Kiwi Wealth also says its Growth Fund return over the five years to the end of March 2023 was 6.47 per cent — closer to the 4.27 per cent, but again over a different period.
I agree with you that this is all rather confusing. It would help if Smart Investor explained what’s going on in a note of some sort. Says Hartmann, ““We’ve chosen to respond directly to those who contact us with questions, as there are such a wide variety they can never be covered satisfactorily in a note.”
I still think Smart Investor is the best way to compare KiwiSaver funds. You are comparing like with like, over the same periods. That’s what matters most.
Some other points:
- Says Hartmann. “It’s best to compare data points within the same platform. So if you are using Sorted, stay there, and if you are somewhere else like Morningstar, keep to that context. Because we treat all the data similarly, you can confidently compare.” I quite agree.
- The extraordinary 30.99 per cent return you list was for the year ending March 2021. That’s fairly close to the average for all KiwiSaver growth funds that year, at 27.92 per cent — as shown on Smart Investor. Those ridiculously high returns were for the 12 months that started right at the bottom of the Covid share market plunge and ended after the rapid recovery. They are far from typical. At the time, the Financial Markets Authority warned people not to read too much into them. Over other periods a bit before and a bit after that particular 12 months, returns were much closer to normal.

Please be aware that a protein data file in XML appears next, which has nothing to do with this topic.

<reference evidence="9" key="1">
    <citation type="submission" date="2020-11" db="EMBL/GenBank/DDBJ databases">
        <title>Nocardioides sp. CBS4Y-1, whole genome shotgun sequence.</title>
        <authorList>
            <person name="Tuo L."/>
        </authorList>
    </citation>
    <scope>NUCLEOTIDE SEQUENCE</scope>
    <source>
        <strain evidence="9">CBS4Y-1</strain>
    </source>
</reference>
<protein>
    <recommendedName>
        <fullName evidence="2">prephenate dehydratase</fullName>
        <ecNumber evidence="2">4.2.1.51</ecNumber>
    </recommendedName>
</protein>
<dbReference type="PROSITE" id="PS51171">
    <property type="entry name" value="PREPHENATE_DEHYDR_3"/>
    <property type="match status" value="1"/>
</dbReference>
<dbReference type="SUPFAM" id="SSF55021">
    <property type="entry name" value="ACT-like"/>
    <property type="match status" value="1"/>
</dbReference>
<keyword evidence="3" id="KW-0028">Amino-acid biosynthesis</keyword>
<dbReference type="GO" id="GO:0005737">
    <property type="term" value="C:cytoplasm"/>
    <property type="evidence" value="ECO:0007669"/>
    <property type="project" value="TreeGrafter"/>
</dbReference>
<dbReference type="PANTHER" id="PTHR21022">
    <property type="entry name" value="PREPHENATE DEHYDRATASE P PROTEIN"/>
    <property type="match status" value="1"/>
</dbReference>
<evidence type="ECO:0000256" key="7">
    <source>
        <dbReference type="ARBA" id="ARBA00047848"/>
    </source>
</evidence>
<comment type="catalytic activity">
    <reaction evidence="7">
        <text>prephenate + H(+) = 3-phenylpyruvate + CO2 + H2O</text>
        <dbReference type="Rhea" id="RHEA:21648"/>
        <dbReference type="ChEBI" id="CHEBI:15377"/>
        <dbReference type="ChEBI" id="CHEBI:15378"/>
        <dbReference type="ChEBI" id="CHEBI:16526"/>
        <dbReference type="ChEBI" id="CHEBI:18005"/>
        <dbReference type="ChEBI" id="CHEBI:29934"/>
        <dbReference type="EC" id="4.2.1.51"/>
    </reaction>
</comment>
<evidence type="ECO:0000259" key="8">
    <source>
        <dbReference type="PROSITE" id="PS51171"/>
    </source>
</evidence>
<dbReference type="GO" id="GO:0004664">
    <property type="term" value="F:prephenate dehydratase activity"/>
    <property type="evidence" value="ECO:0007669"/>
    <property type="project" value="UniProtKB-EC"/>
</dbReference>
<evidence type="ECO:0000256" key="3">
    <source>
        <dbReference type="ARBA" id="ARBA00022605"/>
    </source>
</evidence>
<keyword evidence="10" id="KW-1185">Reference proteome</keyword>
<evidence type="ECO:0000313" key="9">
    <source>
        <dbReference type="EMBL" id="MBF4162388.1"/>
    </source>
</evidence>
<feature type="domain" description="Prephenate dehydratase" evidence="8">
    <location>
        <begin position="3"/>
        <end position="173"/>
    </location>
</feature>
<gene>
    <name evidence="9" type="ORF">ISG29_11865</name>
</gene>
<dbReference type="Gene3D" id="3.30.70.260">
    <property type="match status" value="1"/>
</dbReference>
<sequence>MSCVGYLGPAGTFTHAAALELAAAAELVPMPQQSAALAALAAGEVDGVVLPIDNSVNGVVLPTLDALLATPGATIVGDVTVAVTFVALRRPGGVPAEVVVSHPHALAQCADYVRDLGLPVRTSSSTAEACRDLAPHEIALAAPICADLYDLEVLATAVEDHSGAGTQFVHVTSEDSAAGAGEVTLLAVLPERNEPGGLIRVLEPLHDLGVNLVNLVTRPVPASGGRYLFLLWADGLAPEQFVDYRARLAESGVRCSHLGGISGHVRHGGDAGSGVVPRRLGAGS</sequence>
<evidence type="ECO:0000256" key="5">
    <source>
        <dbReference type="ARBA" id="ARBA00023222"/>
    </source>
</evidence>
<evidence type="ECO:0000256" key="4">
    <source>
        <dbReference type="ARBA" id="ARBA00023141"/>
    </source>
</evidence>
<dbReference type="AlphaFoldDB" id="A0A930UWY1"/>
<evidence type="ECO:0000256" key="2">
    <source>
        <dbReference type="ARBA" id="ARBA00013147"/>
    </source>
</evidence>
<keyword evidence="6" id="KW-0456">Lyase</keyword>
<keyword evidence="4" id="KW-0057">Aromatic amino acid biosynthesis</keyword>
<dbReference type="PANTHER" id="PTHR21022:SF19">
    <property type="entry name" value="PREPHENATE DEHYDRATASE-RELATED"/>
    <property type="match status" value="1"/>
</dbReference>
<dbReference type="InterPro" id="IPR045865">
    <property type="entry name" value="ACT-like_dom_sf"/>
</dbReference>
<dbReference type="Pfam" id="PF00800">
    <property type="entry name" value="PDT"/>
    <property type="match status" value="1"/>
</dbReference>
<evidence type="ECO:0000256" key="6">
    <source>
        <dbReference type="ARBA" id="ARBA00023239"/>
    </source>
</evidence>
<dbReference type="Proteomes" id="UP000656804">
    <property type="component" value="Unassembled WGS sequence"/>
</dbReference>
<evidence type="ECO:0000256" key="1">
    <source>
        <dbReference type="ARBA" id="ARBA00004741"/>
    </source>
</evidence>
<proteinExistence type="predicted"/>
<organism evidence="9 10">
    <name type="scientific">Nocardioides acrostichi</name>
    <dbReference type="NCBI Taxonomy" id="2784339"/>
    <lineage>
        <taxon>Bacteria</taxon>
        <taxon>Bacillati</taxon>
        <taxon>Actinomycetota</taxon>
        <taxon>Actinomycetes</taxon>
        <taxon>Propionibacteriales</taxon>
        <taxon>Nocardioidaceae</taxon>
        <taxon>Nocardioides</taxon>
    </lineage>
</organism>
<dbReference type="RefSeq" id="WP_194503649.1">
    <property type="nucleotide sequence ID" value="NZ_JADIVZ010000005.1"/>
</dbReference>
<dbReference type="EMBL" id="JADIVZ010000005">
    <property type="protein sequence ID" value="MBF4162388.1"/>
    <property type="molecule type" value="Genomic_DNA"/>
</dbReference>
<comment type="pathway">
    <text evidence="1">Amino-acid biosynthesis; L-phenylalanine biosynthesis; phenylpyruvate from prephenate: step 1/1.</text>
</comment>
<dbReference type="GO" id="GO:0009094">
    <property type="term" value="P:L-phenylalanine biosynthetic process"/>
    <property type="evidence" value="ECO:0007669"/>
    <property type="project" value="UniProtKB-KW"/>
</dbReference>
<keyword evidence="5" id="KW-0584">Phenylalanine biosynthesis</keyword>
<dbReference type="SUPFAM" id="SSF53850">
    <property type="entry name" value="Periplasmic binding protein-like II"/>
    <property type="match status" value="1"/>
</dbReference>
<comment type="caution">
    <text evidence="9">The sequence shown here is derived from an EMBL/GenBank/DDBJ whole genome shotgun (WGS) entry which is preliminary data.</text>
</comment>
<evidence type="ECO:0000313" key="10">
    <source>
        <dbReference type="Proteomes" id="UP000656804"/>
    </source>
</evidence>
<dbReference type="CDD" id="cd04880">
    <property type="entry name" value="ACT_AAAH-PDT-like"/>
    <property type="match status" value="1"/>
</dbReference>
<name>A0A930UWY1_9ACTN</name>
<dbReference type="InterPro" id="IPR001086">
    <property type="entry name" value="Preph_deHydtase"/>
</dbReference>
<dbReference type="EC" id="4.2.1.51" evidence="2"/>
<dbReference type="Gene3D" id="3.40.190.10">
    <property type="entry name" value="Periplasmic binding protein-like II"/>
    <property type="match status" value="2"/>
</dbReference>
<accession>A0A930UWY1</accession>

- Good on you for checking how well your KiwiSaver fund is doing. I wish more people did that.
A Reader’s Story
Last week, to mark the 25th anniversary of this column, we ran some readers’ stories of how the column had helped them over the years. Here is another story in that series.
QI moved to Auckland from Wellington in 2010 and started reading your column most weekends thereafter. I had followed the share market when reading the Dominion and the NZ Herald over many years but had not had the confidence to purchase shares.